Research Paper Volume 14, Issue 9 pp 3836—3855

Second primary malignancies in cervical cancer and endometrial cancer survivors: a population-based analysis

Kejie Huang1, *, , Lijuan Xu2, *, , Mingfang Jia2, , Wenmin Liu1, , Shijie Wang1, , Jianglong Han1, , Yanbo Li3, , Qibin Song1, , Zhenming Fu1, *, ,

  • 1 Cancer Center, Renmin Hospital of Wuhan University, Wuhan 430060, China
  • 2 Department of Health Management, Renmin Hospital of Wuhan University, Wuhan 430060, China
  • 3 Department of Gynecology and Obstetrics, Renmin Hospital of Wuhan University, Wuhan 430060, China
* Equal contribution

Received: January 7, 2022       Accepted: April 25, 2022       Published: May 4, 2022
How to Cite

Copyright: © 2022 Huang et al. This is an open access article distributed under the terms of the Creative Commons Attribution License (CC BY 3.0), which permits unrestricted use, distribution, and reproduction in any medium, provided the original author and source are credited.


Background: We evaluated the relative attribution and interactions of treatment and patient-related risk factors for second primary malignancies (SPMs) in cervical and endometrial cancer survivors.

Methods: Stage I–III cervical and endometrial cancer survivors’ data from the Surveillance, Epidemiology, and End Results (SEER) registry between January 1988 and December 2015 were analyzed. The standardized incidence ratio (SIR), excess absolute risk (EAR), and corresponding 95% confidence interval (95% CI) values were calculated. Analyses were classified based on proxies of human papillomavirus (HPV), smoking, hormone, and radiotherapy (RT) status. Additive and multiplicative interactions were assessed.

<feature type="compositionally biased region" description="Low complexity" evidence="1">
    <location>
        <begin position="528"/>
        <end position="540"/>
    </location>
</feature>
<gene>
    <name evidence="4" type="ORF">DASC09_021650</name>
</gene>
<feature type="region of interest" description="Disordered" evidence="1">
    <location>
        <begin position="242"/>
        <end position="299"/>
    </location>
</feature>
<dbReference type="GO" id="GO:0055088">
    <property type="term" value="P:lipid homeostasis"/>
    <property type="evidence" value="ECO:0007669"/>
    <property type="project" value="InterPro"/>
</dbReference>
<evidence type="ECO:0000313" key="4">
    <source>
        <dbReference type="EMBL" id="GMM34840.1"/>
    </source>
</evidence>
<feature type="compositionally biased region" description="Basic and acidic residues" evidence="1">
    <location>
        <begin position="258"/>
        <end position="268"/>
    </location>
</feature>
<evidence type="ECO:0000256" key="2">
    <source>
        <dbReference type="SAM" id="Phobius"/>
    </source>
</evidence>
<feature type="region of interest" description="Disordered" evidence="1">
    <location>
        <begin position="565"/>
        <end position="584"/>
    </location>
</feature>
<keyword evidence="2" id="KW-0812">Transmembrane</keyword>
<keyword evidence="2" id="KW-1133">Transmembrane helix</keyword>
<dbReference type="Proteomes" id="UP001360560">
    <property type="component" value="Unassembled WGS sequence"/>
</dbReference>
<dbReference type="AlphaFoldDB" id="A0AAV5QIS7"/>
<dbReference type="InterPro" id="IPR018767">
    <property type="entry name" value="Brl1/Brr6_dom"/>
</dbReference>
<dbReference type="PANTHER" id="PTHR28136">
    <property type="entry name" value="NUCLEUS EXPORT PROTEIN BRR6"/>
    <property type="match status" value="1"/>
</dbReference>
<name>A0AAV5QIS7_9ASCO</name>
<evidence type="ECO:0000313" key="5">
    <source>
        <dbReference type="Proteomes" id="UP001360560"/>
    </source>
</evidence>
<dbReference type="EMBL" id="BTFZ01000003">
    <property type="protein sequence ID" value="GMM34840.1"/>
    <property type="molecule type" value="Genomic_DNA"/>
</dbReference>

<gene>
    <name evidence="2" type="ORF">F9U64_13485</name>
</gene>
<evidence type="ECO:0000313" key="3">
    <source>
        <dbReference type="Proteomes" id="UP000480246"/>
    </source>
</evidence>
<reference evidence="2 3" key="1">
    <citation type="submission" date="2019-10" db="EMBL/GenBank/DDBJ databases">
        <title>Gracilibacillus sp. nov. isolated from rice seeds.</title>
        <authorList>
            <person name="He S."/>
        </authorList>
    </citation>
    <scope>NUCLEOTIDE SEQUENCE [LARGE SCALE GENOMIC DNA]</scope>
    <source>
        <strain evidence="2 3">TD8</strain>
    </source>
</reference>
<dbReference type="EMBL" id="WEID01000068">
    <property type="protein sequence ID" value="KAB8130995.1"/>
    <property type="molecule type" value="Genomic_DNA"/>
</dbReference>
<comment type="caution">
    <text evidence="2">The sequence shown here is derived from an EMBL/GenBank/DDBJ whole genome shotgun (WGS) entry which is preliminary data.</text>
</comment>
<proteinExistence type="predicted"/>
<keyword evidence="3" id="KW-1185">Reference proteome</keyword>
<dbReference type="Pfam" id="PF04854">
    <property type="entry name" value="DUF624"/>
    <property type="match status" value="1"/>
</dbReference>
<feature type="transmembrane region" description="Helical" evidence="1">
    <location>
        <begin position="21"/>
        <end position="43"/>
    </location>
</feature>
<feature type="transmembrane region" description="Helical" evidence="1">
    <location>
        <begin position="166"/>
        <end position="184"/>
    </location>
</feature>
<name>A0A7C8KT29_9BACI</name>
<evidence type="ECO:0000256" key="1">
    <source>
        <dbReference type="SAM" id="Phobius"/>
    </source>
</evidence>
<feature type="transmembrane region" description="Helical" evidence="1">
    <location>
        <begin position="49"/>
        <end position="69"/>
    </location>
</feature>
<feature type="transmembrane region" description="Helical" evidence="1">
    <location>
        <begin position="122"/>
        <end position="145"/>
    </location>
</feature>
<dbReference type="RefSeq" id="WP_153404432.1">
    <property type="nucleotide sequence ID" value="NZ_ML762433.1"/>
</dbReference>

Results: Cervical cancer survivors had a higher risk for developing potentially HPV and smoking-related SPMs, especially in the RT group (SIRHPV = 3.7, 95% CI: 2.9–4.6; SIRsmoking = 3.2, 95% CI: 2.8–3.6). Second vaginal cancer patients had the highest SIR (23.8, 95% CI: 14.9–36.0). There were strong synergistic interactions between RT and the proxy of smoking (Pinteraction < 0.001), accounting for 36% of potentially smoking-related SPMs in cervical cancer survivors.

Conclusions: RT, HPV, and smoking promote SPMs in cervical cancer to different extents. The SPM burden in cervical cancer survivors could be mostly attributed to smoking and RT and their interactions.


AP: attribution proportion due to interaction; CI: confidence intervals; EAR: excess absolute risk; HPV: human papillomavirus; HR: hazard ratio; S: synergy index; SPMs: second primary malignancies; SEER: Surveillance, Epidemiology, and End Results; SIR: standardized incidence ratio; RERI: relative excess risk due to interaction; RT: radiotherapy.